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The plight of parrots

In the wild they fly many miles every day, spend a lot of time socializing, foraging for food, chewing wood and preening themselves. Parrots are as intelligent and sensitive as they are beautiful. But, as more and more end up in pet shops, the threats to them loom large.


Illegal wildlife trade. Grey parrots, native to equatorial Africa, seized at customs.


Among the variety of wildlife species that enter the pet trade, highly sought after are members of a family that are being, virtually, loved to death. The parrot family.

From the smallest lovebirds to the largest macaws, huge numbers are captured from the wild and exported to markets to satisfy consumer demand for avian pets. The more exotic the better!

In the UAE too, parrots are reported from pet shops; and these are enthusiastically purchased by people. Only recently, a popular daily carried a feature in which owners of African grey parrots (a particular favourite that is an endangered species) raved about their pets, their intelligence and entertainment values.


Worldwide decline in wild populations

The high demand for pets is causing a dramatic decline in wild parrots worldwide. Habitat destruction is another factor responsible. The IUCN Red List of Threatened Species contains 94 parrot species that are considered vulnerable, endangered, or critically endangered with extinction.

That is why all species of parrot are protected under CITES (Convention on International Trade in Endangered Species of Wild Fauna and Flora) with the exception of grass parakeets and falcon parakeets. Consequently, it is illegal under international and local laws to buy or sell parrot species with out necessary permits.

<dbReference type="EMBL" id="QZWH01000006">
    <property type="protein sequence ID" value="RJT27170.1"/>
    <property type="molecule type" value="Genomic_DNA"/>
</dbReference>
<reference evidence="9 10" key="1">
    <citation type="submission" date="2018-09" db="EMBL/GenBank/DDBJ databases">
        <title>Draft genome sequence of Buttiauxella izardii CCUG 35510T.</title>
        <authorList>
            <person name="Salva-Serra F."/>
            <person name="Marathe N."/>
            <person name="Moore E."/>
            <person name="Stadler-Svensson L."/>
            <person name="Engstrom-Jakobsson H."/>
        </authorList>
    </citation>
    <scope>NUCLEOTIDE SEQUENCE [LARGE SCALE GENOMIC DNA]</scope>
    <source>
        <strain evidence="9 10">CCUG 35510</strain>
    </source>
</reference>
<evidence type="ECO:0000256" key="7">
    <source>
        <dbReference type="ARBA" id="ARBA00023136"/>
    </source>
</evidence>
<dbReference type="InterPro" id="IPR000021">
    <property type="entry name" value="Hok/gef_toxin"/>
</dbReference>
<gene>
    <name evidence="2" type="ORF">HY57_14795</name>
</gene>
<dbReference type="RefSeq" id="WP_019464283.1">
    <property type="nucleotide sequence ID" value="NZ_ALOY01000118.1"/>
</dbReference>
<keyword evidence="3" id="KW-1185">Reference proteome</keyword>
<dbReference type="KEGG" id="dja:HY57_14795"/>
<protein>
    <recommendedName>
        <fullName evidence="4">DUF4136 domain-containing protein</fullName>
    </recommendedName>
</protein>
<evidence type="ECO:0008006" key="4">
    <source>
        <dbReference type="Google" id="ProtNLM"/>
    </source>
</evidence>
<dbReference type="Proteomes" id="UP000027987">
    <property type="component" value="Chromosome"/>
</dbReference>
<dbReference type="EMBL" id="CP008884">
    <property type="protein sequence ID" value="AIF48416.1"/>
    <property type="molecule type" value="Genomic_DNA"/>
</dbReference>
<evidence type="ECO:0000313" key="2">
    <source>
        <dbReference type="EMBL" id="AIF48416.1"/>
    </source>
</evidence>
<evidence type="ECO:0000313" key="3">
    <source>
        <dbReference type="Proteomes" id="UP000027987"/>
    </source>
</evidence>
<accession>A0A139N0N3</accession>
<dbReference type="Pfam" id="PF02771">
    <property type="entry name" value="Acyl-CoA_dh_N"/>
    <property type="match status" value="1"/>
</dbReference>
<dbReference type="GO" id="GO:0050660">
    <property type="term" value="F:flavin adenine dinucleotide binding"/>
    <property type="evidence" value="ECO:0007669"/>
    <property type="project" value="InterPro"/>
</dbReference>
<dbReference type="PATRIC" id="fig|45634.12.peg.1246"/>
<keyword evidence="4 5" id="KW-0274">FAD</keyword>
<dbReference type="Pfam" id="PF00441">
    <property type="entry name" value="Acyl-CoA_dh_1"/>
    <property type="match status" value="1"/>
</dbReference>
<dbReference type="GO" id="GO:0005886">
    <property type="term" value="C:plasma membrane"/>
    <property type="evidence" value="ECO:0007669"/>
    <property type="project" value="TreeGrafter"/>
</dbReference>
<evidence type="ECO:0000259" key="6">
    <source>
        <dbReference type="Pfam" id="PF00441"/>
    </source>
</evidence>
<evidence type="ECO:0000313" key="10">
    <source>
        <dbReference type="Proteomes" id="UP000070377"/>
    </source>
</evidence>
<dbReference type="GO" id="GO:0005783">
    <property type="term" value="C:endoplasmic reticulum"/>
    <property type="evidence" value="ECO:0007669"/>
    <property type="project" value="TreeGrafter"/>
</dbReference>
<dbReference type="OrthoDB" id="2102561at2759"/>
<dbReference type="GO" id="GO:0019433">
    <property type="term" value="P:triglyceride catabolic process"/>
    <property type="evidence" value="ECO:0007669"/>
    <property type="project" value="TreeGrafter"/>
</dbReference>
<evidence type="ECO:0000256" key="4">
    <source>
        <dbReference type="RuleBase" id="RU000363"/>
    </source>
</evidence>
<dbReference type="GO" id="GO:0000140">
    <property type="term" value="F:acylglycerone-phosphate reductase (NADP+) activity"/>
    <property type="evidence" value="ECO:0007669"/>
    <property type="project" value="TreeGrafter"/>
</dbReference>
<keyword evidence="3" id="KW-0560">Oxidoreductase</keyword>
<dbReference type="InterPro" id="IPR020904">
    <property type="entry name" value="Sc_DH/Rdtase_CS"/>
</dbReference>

Death during capture and transit

While much wildlife trade is legal and follows CITES regulations, there is a persistent illegal trade, particularly in wildlife such as rare parrots and other exotic birds. Each year, hundreds and thousands of parrots are imported and exported to supply the demand for pets. Often plucked from their nests and smuggled across borders, many do not make it to their destination because of inhumane conditions, dying of starvation or cruel treatment en route.

Some smugglers techniques are particularly cruel! Birds are taped to hubcaps, drugged, stuffed under clothing with beaks taped shut, and hidden in wooden crates in the midst of other cargo with improper ventilation; and certainly no cooling.

High mortality during trapping, shipping and quarantine means that trade impacts far more wild birds than the numbers that actually end up for sale.


Not such happy pets

Parrots have very intense social bonds in the wild. They are flock animals and survive by staying with their flock. These social needs remain even in captivity and they, therefore, require a lot of attention and stimulation. Many wild caught parrots retain their wild traits and may have been sold and resold to a number of owners.

Several that are now kept as pets, have not been domesticated through years of selective breeding but, instead, are only a generation or two removed from their wild ancestors. Because parrots are thought to be sensitive, with a need for stability, they can have behavioural problems when not in an optimal environment (the wild). This may result in fear biting, screaming or even self mutilation such as picking out all their feathers.

Responsible consumers shouldn't buy wild-caught parrots and parakeets for private ownership. Buying these only encourages an illegal trade that is decimating parrot populations.

 

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